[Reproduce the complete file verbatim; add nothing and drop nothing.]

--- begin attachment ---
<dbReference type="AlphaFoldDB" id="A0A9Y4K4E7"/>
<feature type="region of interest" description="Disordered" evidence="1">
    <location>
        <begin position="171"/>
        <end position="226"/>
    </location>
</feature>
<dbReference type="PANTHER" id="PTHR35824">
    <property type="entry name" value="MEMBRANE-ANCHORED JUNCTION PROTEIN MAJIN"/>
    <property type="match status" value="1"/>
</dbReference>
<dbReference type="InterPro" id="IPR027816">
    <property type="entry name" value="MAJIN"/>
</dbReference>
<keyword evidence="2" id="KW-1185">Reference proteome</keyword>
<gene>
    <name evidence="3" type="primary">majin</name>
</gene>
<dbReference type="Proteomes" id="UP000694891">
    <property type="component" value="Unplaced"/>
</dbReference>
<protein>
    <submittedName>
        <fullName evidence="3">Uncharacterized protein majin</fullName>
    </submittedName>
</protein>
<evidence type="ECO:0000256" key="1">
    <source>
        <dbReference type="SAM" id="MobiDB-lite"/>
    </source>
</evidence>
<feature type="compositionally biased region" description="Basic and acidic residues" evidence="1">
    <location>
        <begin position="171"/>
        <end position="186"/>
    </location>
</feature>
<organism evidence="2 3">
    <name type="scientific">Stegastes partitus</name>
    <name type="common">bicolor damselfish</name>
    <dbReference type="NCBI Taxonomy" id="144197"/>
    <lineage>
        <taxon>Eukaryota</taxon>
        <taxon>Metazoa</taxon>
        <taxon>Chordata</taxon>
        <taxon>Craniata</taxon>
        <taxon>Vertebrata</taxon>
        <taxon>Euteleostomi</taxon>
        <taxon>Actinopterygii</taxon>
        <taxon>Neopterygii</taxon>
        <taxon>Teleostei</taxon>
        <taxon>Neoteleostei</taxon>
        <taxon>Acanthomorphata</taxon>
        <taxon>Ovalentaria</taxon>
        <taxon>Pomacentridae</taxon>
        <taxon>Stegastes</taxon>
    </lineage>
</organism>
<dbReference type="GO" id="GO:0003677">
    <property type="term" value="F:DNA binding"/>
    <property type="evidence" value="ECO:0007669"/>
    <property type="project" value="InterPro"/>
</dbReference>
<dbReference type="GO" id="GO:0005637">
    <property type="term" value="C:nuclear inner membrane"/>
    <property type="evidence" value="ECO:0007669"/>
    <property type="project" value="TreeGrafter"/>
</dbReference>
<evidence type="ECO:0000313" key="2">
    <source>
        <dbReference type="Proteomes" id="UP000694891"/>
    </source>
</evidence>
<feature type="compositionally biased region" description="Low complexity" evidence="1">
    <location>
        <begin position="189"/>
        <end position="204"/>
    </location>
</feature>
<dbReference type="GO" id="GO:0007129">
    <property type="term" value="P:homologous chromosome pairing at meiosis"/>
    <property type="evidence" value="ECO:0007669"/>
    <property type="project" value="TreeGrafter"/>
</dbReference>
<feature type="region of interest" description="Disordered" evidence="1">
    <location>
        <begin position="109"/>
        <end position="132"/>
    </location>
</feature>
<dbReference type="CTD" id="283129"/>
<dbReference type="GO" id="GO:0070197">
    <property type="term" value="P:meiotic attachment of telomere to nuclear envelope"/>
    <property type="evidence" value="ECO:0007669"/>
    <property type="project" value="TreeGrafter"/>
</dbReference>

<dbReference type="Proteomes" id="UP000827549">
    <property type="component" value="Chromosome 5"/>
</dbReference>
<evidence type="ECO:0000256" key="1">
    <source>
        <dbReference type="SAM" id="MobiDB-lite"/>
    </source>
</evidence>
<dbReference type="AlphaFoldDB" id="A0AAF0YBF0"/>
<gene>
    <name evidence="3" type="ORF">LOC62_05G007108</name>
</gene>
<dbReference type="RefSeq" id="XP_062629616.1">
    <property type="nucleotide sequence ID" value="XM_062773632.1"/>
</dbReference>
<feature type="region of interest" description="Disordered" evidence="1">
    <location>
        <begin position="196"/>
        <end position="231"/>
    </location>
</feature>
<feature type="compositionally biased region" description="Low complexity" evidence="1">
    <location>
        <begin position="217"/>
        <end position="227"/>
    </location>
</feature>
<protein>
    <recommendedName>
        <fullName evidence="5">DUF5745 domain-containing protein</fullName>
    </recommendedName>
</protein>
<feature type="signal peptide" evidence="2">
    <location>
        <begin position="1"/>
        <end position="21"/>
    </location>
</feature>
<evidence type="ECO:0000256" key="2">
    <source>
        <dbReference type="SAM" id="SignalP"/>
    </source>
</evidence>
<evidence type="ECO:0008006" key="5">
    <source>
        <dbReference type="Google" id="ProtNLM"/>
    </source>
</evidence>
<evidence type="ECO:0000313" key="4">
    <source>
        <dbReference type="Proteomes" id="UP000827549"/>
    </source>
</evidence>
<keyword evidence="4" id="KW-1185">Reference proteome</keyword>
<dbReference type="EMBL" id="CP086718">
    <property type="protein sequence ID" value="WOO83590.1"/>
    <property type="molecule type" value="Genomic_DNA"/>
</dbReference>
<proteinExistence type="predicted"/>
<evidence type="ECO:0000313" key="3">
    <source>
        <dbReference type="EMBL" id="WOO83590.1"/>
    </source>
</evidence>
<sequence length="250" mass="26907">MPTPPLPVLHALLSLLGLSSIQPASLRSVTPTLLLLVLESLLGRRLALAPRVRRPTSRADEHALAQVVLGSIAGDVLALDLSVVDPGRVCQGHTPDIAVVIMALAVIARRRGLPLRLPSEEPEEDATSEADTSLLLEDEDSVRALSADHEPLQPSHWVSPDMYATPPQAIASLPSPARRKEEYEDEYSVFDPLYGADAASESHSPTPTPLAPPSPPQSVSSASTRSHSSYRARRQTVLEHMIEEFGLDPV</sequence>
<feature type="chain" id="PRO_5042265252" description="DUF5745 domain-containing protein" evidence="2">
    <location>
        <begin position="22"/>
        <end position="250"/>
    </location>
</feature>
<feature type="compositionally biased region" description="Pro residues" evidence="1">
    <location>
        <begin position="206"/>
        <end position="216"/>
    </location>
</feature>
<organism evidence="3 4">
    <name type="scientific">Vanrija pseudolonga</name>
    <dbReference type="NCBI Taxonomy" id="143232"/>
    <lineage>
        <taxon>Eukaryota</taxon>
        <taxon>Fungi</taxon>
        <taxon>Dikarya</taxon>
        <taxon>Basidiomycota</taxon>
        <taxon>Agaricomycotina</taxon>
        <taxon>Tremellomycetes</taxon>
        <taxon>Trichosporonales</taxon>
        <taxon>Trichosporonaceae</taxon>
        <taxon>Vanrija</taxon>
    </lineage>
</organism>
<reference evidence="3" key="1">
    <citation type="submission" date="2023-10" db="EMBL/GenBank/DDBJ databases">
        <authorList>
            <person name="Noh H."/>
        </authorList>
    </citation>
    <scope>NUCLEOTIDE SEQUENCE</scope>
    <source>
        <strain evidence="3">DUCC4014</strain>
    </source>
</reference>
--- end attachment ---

<dbReference type="AlphaFoldDB" id="A0A9Y4K4E7"/>
<feature type="region of interest" description="Disordered" evidence="1">
    <location>
        <begin position="171"/>
        <end position="226"/>
    </location>
</feature>
<dbReference type="PANTHER" id="PTHR35824">
    <property type="entry name" value="MEMBRANE-ANCHORED JUNCTION PROTEIN MAJIN"/>
    <property type="match status" value="1"/>
</dbReference>
<dbReference type="InterPro" id="IPR027816">
    <property type="entry name" value="MAJIN"/>
</dbReference>
<keyword evidence="2" id="KW-1185">Reference proteome</keyword>
<gene>
    <name evidence="3" type="primary">majin</name>
</gene>
<dbReference type="Proteomes" id="UP000694891">
    <property type="component" value="Unplaced"/>
</dbReference>
<protein>
    <submittedName>
        <fullName evidence="3">Uncharacterized protein majin</fullName>
    </submittedName>
</protein>
<evidence type="ECO:0000256" key="1">
    <source>
        <dbReference type="SAM" id="MobiDB-lite"/>
    </source>
</evidence>
<feature type="compositionally biased region" description="Basic and acidic residues" evidence="1">
    <location>
        <begin position="171"/>
        <end position="186"/>
    </location>
</feature>
<organism evidence="2 3">
    <name type="scientific">Stegastes partitus</name>
    <name type="common">bicolor damselfish</name>
    <dbReference type="NCBI Taxonomy" id="144197"/>
    <lineage>
        <taxon>Eukaryota</taxon>
        <taxon>Metazoa</taxon>
        <taxon>Chordata</taxon>
        <taxon>Craniata</taxon>
        <taxon>Vertebrata</taxon>
        <taxon>Euteleostomi</taxon>
        <taxon>Actinopterygii</taxon>
        <taxon>Neopterygii</taxon>
        <taxon>Teleostei</taxon>
        <taxon>Neoteleostei</taxon>
        <taxon>Acanthomorphata</taxon>
        <taxon>Ovalentaria</taxon>
        <taxon>Pomacentridae</taxon>
        <taxon>Stegastes</taxon>
    </lineage>
</organism>
<dbReference type="GO" id="GO:0003677">
    <property type="term" value="F:DNA binding"/>
    <property type="evidence" value="ECO:0007669"/>
    <property type="project" value="InterPro"/>
</dbReference>
<dbReference type="GO" id="GO:0005637">
    <property type="term" value="C:nuclear inner membrane"/>
    <property type="evidence" value="ECO:0007669"/>
    <property type="project" value="TreeGrafter"/>
</dbReference>
<evidence type="ECO:0000313" key="2">
    <source>
        <dbReference type="Proteomes" id="UP000694891"/>
    </source>
</evidence>
<feature type="compositionally biased region" description="Low complexity" evidence="1">
    <location>
        <begin position="189"/>
        <end position="204"/>
    </location>
</feature>
<dbReference type="GO" id="GO:0007129">
    <property type="term" value="P:homologous chromosome pairing at meiosis"/>
    <property type="evidence" value="ECO:0007669"/>
    <property type="project" value="TreeGrafter"/>
</dbReference>
<feature type="region of interest" description="Disordered" evidence="1">
    <location>
        <begin position="109"/>
        <end position="132"/>
    </location>
</feature>
<dbReference type="CTD" id="283129"/>
<dbReference type="GO" id="GO:0070197">
    <property type="term" value="P:meiotic attachment of telomere to nuclear envelope"/>
    <property type="evidence" value="ECO:0007669"/>
    <property type="project" value="TreeGrafter"/>
</dbReference>

<dbReference type="Proteomes" id="UP000827549">
    <property type="component" value="Chromosome 5"/>
</dbReference>
<evidence type="ECO:0000256" key="1">
    <source>
        <dbReference type="SAM" id="MobiDB-lite"/>
    </source>
</evidence>
<dbReference type="AlphaFoldDB" id="A0AAF0YBF0"/>
<gene>
    <name evidence="3" type="ORF">LOC62_05G007108</name>
</gene>
<dbReference type="RefSeq" id="XP_062629616.1">
    <property type="nucleotide sequence ID" value="XM_062773632.1"/>
</dbReference>
<feature type="region of interest" description="Disordered" evidence="1">
    <location>
        <begin position="196"/>
        <end position="231"/>
    </location>
</feature>
<feature type="compositionally biased region" description="Low complexity" evidence="1">
    <location>
        <begin position="217"/>
        <end position="227"/>
    </location>
</feature>
<protein>
    <recommendedName>
        <fullName evidence="5">DUF5745 domain-containing protein</fullName>
    </recommendedName>
</protein>
<feature type="signal peptide" evidence="2">
    <location>
        <begin position="1"/>
        <end position="21"/>
    </location>
</feature>
<evidence type="ECO:0000256" key="2">
    <source>
        <dbReference type="SAM" id="SignalP"/>
    </source>
</evidence>
<evidence type="ECO:0008006" key="5">
    <source>
        <dbReference type="Google" id="ProtNLM"/>
    </source>
</evidence>
<evidence type="ECO:0000313" key="4">
    <source>
        <dbReference type="Proteomes" id="UP000827549"/>
    </source>
</evidence>
<keyword evidence="4" id="KW-1185">Reference proteome</keyword>
<dbReference type="EMBL" id="CP086718">
    <property type="protein sequence ID" value="WOO83590.1"/>
    <property type="molecule type" value="Genomic_DNA"/>
</dbReference>
<proteinExistence type="predicted"/>
<evidence type="ECO:0000313" key="3">
    <source>
        <dbReference type="EMBL" id="WOO83590.1"/>
    </source>
</evidence>
<sequence length="250" mass="26907">MPTPPLPVLHALLSLLGLSSIQPASLRSVTPTLLLLVLESLLGRRLALAPRVRRPTSRADEHALAQVVLGSIAGDVLALDLSVVDPGRVCQGHTPDIAVVIMALAVIARRRGLPLRLPSEEPEEDATSEADTSLLLEDEDSVRALSADHEPLQPSHWVSPDMYATPPQAIASLPSPARRKEEYEDEYSVFDPLYGADAASESHSPTPTPLAPPSPPQSVSSASTRSHSSYRARRQTVLEHMIEEFGLDPV</sequence>
<feature type="chain" id="PRO_5042265252" description="DUF5745 domain-containing protein" evidence="2">
    <location>
        <begin position="22"/>
        <end position="250"/>
    </location>
</feature>
<feature type="compositionally biased region" description="Pro residues" evidence="1">
    <location>
        <begin position="206"/>
        <end position="216"/>
    </location>
</feature>
<organism evidence="3 4">
    <name type="scientific">Vanrija pseudolonga</name>
    <dbReference type="NCBI Taxonomy" id="143232"/>
    <lineage>
        <taxon>Eukaryota</taxon>
        <taxon>Fungi</taxon>
        <taxon>Dikarya</taxon>
        <taxon>Basidiomycota</taxon>
        <taxon>Agaricomycotina</taxon>
        <taxon>Tremellomycetes</taxon>
        <taxon>Trichosporonales</taxon>
        <taxon>Trichosporonaceae</taxon>
        <taxon>Vanrija</taxon>
    </lineage>
</organism>
<reference evidence="3" key="1">
    <citation type="submission" date="2023-10" db="EMBL/GenBank/DDBJ databases">
        <authorList>
            <person name="Noh H."/>
        </authorList>
    </citation>
    <scope>NUCLEOTIDE SEQUENCE</scope>
    <source>
        <strain evidence="3">DUCC4014</strain>
    </source>
</reference>